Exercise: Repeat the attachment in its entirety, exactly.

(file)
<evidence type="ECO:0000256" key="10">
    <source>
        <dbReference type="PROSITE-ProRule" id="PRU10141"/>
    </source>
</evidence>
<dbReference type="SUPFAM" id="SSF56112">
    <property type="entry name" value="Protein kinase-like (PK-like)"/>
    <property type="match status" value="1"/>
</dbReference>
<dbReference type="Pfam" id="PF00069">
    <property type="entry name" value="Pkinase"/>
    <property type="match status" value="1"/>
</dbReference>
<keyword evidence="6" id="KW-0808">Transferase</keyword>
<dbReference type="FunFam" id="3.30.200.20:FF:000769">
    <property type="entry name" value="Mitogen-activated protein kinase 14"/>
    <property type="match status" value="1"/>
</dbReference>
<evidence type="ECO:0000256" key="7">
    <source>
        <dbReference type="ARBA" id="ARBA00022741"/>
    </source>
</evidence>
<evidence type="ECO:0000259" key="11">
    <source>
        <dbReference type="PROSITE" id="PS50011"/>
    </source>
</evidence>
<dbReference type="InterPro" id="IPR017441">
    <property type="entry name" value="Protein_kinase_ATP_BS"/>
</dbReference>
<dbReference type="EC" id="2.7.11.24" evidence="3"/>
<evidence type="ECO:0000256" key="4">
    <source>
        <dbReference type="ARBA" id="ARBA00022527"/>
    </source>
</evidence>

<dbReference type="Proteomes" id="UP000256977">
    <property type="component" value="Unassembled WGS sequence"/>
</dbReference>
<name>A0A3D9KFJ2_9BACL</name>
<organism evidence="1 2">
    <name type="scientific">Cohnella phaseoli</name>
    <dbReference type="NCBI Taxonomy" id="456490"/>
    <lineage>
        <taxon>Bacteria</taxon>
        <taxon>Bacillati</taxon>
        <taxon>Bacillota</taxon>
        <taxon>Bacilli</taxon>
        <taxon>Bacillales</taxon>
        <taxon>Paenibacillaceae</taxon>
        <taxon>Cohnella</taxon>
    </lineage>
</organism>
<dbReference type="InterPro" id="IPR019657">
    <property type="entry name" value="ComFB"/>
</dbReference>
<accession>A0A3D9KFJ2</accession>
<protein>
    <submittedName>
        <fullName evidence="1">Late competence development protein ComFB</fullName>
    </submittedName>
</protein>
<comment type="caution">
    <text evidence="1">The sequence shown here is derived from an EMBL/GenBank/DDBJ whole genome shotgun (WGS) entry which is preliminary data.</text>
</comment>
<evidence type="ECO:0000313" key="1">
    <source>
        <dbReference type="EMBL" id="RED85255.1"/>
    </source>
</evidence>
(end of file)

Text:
<evidence type="ECO:0000256" key="10">
    <source>
        <dbReference type="PROSITE-ProRule" id="PRU10141"/>
    </source>
</evidence>
<dbReference type="SUPFAM" id="SSF56112">
    <property type="entry name" value="Protein kinase-like (PK-like)"/>
    <property type="match status" value="1"/>
</dbReference>
<dbReference type="Pfam" id="PF00069">
    <property type="entry name" value="Pkinase"/>
    <property type="match status" value="1"/>
</dbReference>
<keyword evidence="6" id="KW-0808">Transferase</keyword>
<dbReference type="FunFam" id="3.30.200.20:FF:000769">
    <property type="entry name" value="Mitogen-activated protein kinase 14"/>
    <property type="match status" value="1"/>
</dbReference>
<evidence type="ECO:0000256" key="7">
    <source>
        <dbReference type="ARBA" id="ARBA00022741"/>
    </source>
</evidence>
<evidence type="ECO:0000259" key="11">
    <source>
        <dbReference type="PROSITE" id="PS50011"/>
    </source>
</evidence>
<dbReference type="InterPro" id="IPR017441">
    <property type="entry name" value="Protein_kinase_ATP_BS"/>
</dbReference>
<dbReference type="EC" id="2.7.11.24" evidence="3"/>
<evidence type="ECO:0000256" key="4">
    <source>
        <dbReference type="ARBA" id="ARBA00022527"/>
    </source>
</evidence>

<dbReference type="Proteomes" id="UP000256977">
    <property type="component" value="Unassembled WGS sequence"/>
</dbReference>
<name>A0A3D9KFJ2_9BACL</name>
<organism evidence="1 2">
    <name type="scientific">Cohnella phaseoli</name>
    <dbReference type="NCBI Taxonomy" id="456490"/>
    <lineage>
        <taxon>Bacteria</taxon>
        <taxon>Bacillati</taxon>
        <taxon>Bacillota</taxon>
        <taxon>Bacilli</taxon>
        <taxon>Bacillales</taxon>
        <taxon>Paenibacillaceae</taxon>
        <taxon>Cohnella</taxon>
    </lineage>
</organism>
<dbReference type="InterPro" id="IPR019657">
    <property type="entry name" value="ComFB"/>
</dbReference>
<accession>A0A3D9KFJ2</accession>
<protein>
    <submittedName>
        <fullName evidence="1">Late competence development protein ComFB</fullName>
    </submittedName>
</protein>
<comment type="caution">
    <text evidence="1">The sequence shown here is derived from an EMBL/GenBank/DDBJ whole genome shotgun (WGS) entry which is preliminary data.</text>
</comment>
<evidence type="ECO:0000313" key="1">
    <source>
        <dbReference type="EMBL" id="RED85255.1"/>
    </source>
</evidence>